Breed books are an okay start, but they have an unfortunate tendency to be unspecific unclear, and inaccurate. Luckily, hobbyist Leslie Kathman has created a handy-dandy guide just for this purpose. Beyond that, there’s good ol’ Google Image Search, which is where you’ll eventually end up anyway trying to find photos for documentation.
As I mentioned on Monday, colors are often eliminated from a breed’s gene pool over time. Sometimes the color gradually withers away as a side effect of selecting for unrelated characteristics. Other times, the color is bred out intentionally because the color is considered undesirable. Registries will often take this one step further by not allowing horses that are the “wrong” color to be registered or approved. This is the case with the Friesian registry, which does not approve non-black animals for breeding.
The AQHA used to have a similar rule denying papers to foals with “excessive white markings.” Colonels Smokin Gun (Gunner) was one such foal:
If he’d been born on the wrong farm a few decades earlier, Gunner would have been just another overly white foal to quietly “disappear.” Instead, he was registered with the APHA, despite coming from two QH parents.
That was until a few year ago, when the AQHA passed the following:
A horse having white markings with underlying light skin beyond any one of the following described lines shall be eligible for registration by AQHA only if it is parentage verified through DNA typing the offspring, its sire and its dam. Breeders should be aware that the American Quarter Horse, while long recognized, identified and promoted as a solid-colored horse, can and does occasionally produce offspring with overo paint characteristics. Such markings are uncharacteristic of the breed and are considered to be undesirable traits.In other words, they are happy to take your money in exchange for papers as long as you keep your pintos out of their halter classes.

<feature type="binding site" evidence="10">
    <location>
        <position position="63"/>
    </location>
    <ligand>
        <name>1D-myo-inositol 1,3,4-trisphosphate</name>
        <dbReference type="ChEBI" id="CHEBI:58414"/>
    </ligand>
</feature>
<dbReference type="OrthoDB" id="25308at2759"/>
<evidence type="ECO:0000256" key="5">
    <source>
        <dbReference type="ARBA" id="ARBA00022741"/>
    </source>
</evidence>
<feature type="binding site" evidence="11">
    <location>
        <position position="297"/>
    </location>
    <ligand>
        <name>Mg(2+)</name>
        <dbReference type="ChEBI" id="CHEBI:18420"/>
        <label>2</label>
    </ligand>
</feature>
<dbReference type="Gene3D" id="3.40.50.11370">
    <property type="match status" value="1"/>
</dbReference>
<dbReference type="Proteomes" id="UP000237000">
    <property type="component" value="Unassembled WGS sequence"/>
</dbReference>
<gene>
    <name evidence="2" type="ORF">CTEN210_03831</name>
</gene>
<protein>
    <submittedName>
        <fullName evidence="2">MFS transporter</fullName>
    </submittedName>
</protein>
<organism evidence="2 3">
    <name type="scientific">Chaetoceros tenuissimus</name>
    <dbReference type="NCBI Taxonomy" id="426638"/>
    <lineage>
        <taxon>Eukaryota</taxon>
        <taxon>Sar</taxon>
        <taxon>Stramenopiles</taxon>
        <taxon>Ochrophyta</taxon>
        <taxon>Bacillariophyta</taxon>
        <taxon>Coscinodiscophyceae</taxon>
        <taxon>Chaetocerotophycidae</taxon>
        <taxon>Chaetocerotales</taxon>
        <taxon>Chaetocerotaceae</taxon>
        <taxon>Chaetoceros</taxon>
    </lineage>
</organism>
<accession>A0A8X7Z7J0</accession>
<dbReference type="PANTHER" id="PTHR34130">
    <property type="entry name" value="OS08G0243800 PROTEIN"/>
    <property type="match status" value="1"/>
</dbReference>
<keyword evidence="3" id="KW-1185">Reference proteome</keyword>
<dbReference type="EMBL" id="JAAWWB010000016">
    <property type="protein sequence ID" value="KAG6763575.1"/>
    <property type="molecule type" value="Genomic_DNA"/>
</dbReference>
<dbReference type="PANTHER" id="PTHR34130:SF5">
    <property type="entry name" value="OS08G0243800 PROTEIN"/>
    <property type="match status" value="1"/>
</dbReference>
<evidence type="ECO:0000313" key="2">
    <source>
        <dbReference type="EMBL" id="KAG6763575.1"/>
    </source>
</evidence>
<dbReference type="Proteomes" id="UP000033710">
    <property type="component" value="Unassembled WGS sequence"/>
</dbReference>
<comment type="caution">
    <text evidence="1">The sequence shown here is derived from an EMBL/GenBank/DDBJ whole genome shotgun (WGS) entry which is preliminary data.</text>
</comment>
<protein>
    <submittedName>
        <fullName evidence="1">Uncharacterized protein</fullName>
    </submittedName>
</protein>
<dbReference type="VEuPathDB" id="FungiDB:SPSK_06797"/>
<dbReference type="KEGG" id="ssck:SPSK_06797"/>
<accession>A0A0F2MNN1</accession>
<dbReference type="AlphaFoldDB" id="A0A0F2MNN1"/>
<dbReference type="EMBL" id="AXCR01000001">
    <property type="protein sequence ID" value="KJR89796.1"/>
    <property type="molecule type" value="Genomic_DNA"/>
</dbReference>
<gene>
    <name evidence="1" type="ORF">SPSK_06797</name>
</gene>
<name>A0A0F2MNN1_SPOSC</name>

And in the model world, chaos ensued.
On the one hand, we’ve always allowed unusual colors like chestnut Friesians, as long as they had appropriate documentation. Now, we have a rule that says they’re allowed but at the same time says they’re undesirable. What’s a model horse judge to do?
There isn’t a tidy answer for this problem and different judges have interpreted this rule in their own way. At this time, pinto QHs appear on a regular basis in at live shows. Disqualification is always a risk, but never a certainty.
Just speaking for myself, I don't like them. I know its sounds hypocritical given my post from Monday and my allowance of other “undesirable” colors such as cremello QHs and chestnuts Friesians. However, we already have a separate class for pinto stock horses: the Paint class. In my opinion, a pinto shown in the Quarter Horse class is in the wrong class.
The primary reason you see pintos shown in the QH class has nothing to do with registry rules: the shower is trying to move their horse into a sometimes less competitive class. With few exceptions, the pintos seen in QH classes are minimally marked. The Paint class, for better or worse, frequently rewards loudly marked horses, putting these models at a disadvantage (which is also why you probably won’t see someone trying to show a solid-colored horse as a breeding stock paint.) This is especially true for custom-finish divisions, where workmanship and finish play a larger part in breed classes. Just as the louder patterns dominate in the paint class, these minimal marked models get a leg up against solid-colored models.
Is it fair either way? Not really. I’ve repainted minimally marked customs and resins to make them more competitive. Same body, same base color, but the pattern made all the difference. One of my current best show horses couldn’t win a NAN card until I extended his pattern. My advice is to keep this bias in mind when you decide whom to bring to a show.
I'll get back into horsey privates on Thursday.